Primary school peps up pupils

By Chrysta Carroll -

ELIZABETHTOWN — Ask any parent of a student who is taking end-of-grade tests this week, and they are likely to say they cannot wait for it to be over. Students, educators and parents alike are prone to “test stress” — the troubled sleep, on-edge nerves, and general crankiness that sometimes accompany the end-of-the-school-year evaluations. One area school — Elizabethtown Primary — is doing something about it, holding an EOG pep rally on Friday afternoon to help allay potential problems.

“Some students get stressed,” said Assistant Principal Vanessa Ruffin, “and this is just one way we can help relieve that stress. We want to motivate them and let them know that all we want is for them to do their best.”

On Friday, third- and fourth-grade students sat in rows in front of a screen set up in a wide hallway of the school and watched a video prepared by school staff, the goal of which, joked Principal Cheryl White-Smith, was to “pep them up for the pep rally.” Students seemed to enjoy watching the school staff root them on and dance for their benefit.

“Some kids work fine under pressure, and some don’t,” said fourth-grade teacher Tracy Washington, on why she took the time to help put the video together, “but they all need motivation to do their best.”

“That’s all we’re asking,” White-Smith encouraged the students after the video, “that you do your best. Do your best. Do your best.”

The rest of the school then joined their elder schoolmates outside on the basketball court for the pep rally. The preschool team kicked off the encouragement with a chant they had put together encouraging test-takers to “get some rest, do your best” and to “take your time, and you’ll do fine.”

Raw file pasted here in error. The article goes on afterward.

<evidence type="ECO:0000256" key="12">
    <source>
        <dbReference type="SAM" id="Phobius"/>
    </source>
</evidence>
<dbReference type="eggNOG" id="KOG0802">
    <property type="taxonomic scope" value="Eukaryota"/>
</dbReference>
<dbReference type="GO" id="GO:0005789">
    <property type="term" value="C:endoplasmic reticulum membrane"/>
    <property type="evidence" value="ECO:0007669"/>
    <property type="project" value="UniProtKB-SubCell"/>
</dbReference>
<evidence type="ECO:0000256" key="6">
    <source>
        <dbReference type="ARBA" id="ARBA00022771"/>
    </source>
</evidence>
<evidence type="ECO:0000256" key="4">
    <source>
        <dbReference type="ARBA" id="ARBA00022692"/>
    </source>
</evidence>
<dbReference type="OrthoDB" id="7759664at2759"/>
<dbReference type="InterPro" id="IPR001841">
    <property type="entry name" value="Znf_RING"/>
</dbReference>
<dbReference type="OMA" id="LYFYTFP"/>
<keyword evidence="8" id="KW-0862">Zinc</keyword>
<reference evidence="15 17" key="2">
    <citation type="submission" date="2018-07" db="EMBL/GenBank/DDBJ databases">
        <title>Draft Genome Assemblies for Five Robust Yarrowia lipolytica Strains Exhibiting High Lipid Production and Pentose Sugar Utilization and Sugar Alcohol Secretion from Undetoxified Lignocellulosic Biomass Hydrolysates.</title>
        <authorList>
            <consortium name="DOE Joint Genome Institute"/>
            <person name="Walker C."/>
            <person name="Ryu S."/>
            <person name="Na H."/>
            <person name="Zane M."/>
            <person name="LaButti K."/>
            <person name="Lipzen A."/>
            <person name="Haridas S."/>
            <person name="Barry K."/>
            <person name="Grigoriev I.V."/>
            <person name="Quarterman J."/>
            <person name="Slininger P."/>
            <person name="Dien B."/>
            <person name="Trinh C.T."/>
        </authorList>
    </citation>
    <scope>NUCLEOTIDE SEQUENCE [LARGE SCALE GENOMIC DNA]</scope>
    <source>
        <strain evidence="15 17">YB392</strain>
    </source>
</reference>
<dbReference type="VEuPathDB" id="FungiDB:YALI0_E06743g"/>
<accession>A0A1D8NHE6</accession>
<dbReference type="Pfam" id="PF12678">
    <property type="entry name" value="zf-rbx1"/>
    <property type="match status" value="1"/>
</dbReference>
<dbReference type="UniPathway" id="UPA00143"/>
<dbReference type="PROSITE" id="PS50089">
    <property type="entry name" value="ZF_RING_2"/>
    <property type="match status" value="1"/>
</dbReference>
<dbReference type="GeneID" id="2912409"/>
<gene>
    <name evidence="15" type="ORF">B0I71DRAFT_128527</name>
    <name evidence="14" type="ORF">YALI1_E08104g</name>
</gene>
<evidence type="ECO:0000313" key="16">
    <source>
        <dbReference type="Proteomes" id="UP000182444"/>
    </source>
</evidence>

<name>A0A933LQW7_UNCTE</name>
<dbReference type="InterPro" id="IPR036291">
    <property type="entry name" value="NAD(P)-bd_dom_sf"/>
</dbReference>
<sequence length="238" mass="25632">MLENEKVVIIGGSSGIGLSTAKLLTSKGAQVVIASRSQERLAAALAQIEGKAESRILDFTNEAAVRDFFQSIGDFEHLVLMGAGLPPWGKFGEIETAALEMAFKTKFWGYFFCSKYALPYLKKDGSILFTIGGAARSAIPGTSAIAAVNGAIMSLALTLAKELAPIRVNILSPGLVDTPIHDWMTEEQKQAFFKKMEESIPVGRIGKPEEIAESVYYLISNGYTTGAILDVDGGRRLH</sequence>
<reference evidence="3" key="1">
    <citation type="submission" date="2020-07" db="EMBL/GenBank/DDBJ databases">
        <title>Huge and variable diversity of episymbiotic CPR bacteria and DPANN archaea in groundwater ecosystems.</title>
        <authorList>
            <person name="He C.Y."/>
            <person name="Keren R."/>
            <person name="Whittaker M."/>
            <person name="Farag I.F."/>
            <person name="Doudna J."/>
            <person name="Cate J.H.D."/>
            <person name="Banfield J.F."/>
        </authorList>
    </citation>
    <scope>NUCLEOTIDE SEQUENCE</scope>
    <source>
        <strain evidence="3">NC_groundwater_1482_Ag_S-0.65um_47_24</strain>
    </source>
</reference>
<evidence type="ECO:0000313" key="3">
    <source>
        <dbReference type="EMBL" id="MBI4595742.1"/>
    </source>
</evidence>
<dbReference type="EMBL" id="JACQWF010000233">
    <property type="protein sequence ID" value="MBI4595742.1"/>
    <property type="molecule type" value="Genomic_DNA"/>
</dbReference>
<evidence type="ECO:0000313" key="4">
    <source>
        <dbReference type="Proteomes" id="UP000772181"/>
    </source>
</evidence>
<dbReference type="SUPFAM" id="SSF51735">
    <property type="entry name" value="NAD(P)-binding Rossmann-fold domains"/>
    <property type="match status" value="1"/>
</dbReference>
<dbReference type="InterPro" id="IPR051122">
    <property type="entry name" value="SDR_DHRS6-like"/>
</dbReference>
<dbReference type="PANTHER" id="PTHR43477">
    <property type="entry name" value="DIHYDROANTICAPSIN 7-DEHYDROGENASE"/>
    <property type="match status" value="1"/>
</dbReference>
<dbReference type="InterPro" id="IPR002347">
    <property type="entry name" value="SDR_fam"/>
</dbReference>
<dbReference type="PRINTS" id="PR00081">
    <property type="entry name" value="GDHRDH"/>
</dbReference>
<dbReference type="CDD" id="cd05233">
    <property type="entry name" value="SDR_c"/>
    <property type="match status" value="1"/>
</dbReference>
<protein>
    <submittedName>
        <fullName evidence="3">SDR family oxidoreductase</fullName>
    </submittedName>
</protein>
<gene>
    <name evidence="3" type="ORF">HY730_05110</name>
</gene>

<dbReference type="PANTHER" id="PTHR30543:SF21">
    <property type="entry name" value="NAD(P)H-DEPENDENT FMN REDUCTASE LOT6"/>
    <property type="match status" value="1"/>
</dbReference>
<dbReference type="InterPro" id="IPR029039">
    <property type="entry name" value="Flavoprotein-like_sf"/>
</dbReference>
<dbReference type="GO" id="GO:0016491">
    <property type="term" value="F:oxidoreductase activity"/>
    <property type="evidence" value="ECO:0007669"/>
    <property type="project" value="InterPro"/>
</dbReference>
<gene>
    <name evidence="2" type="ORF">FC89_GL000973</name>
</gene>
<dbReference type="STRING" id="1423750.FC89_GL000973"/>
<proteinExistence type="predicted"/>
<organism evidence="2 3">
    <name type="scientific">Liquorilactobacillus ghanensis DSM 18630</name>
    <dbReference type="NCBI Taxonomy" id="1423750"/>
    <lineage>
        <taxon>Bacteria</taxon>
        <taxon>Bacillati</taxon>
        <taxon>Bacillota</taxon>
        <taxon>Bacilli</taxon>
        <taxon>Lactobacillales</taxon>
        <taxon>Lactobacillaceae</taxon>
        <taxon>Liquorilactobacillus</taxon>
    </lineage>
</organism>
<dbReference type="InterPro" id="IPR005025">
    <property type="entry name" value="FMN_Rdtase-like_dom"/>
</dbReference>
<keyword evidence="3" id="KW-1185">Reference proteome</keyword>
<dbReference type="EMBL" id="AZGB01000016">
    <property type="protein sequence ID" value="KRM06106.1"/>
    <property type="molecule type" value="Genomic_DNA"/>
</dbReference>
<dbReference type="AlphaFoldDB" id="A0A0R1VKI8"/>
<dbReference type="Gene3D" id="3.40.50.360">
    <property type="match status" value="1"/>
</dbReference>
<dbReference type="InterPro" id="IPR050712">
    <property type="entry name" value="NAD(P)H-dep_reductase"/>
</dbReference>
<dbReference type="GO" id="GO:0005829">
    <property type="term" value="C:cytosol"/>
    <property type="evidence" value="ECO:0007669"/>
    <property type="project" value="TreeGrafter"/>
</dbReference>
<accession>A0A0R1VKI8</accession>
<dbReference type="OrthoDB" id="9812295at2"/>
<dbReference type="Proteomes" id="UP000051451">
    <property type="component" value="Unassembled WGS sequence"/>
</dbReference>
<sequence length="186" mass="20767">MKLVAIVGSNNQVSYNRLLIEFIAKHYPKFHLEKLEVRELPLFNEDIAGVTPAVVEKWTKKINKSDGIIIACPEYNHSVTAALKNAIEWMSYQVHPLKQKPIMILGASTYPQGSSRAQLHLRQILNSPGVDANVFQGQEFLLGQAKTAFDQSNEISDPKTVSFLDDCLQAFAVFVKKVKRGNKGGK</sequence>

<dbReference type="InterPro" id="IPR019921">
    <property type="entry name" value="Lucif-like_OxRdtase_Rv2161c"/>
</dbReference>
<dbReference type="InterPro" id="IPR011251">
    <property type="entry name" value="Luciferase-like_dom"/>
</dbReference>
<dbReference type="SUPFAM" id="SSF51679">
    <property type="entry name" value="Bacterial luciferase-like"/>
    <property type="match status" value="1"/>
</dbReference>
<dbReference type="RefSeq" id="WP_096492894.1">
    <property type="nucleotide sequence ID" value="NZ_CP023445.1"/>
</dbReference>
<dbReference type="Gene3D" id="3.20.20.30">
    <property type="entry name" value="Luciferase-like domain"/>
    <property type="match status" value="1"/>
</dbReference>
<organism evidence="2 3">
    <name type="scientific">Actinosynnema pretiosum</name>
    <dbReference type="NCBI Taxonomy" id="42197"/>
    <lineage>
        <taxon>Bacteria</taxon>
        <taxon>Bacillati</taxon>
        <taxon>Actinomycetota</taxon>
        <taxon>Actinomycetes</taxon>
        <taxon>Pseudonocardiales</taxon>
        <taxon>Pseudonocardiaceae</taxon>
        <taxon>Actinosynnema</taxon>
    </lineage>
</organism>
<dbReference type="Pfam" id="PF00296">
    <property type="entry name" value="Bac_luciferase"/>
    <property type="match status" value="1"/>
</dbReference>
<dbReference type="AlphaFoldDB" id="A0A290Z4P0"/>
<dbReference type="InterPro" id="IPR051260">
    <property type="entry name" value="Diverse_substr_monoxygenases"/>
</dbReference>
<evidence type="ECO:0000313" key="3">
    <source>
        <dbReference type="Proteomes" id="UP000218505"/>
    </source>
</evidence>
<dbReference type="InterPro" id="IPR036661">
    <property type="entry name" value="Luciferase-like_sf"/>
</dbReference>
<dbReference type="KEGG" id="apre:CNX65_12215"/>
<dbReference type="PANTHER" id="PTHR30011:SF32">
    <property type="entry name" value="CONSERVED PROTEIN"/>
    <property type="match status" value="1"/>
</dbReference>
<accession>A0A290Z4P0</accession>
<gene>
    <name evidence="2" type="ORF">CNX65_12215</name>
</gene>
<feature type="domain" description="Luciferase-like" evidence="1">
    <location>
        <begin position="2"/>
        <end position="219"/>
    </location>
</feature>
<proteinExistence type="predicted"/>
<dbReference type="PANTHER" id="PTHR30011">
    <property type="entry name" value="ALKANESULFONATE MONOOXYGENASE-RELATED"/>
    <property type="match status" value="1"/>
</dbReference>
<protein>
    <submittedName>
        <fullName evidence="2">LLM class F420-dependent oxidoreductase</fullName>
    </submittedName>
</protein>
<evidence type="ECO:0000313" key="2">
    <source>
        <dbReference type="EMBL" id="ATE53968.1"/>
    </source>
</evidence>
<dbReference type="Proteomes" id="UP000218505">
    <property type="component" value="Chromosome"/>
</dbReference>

First-graders, who were accompanied by staff members dressed in matching baseball uniforms — complete with mitts, bats, and the large, foam No. 1 fingers often waved by sports fans — sang an EOG song to the tune of “Take Me Out to the Ballgame.”

“And we’ll root, root, root for the fourth grade,” they sang.

Kindergartners, second-graders — who wrapped up their routine with some girls doing cartwheels across the blacktop — and third-graders also sang or chanted songs of encouragement to their peers.

“A lot of the kids that are in fourth grade now, I had in first grade or kindergarten,” said first grade teacher Lateia Kelly after the pep rally. “I’ve also taught fourth grade, so I know that it’s a hard time for teachers and students.”

Sandra Huff, parent of a third-grade student agreed.

“My son is laid-back,” she said, “but some of the students really stress about it. The teachers, especially (third-grade teacher Christy) Babson, try to stay on their level and boost their morale. They’re all about keeping the kids interested in what they’re learning.

“This is a good morale-booster,” she went on to say about the pep rally. “It shows the older kids that the whole school — kindergartners, first graders, second graders — are all behind them. They see that all these kids are looking up to them, and they think, ‘If they’re behind us, we can do it.’ These kids here just push each other to do their best.”

“We’re ready for it,” said Babson of the EOGs. “We’ve done a lot of work in testing settings to get them prepared, and they’re ready. They’re going to do great.”

Chrysta Carroll can be reached by calling 910-862-4163.

By Chrysta Carroll

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